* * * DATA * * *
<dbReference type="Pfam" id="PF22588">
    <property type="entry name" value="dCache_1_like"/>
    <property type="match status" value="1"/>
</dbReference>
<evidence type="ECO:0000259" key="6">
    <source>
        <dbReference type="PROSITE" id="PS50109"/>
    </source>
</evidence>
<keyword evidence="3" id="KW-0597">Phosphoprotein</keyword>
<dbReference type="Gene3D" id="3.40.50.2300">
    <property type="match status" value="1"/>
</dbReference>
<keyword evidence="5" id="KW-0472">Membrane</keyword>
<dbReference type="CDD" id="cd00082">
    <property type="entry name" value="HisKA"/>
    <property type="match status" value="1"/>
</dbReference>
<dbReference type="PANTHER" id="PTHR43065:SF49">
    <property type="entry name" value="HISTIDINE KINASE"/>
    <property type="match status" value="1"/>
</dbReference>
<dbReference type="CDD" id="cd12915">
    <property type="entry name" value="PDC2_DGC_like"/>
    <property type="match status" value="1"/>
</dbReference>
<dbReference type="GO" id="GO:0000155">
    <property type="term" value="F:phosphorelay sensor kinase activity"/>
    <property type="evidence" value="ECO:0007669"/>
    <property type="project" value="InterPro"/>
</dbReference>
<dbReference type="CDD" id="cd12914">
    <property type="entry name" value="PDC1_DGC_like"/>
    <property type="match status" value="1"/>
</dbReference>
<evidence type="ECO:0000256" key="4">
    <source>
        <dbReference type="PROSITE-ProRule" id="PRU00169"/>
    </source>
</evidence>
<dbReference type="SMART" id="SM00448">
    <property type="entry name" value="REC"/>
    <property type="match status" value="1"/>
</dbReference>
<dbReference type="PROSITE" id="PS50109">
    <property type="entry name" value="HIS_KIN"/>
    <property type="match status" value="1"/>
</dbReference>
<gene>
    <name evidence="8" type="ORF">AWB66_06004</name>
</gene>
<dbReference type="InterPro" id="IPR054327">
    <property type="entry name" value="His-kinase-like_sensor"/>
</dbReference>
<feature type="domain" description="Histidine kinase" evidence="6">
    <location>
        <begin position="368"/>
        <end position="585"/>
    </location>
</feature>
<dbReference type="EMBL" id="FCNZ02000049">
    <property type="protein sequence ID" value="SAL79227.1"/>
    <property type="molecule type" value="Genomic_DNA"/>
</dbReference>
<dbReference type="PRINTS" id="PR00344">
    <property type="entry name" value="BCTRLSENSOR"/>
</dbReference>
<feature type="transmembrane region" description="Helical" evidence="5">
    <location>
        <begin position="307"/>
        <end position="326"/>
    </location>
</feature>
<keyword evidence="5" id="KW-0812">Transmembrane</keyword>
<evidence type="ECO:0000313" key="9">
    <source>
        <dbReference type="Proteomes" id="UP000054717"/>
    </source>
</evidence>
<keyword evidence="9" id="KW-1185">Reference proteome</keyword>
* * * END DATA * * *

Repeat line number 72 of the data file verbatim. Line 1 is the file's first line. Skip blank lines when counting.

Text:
    </location>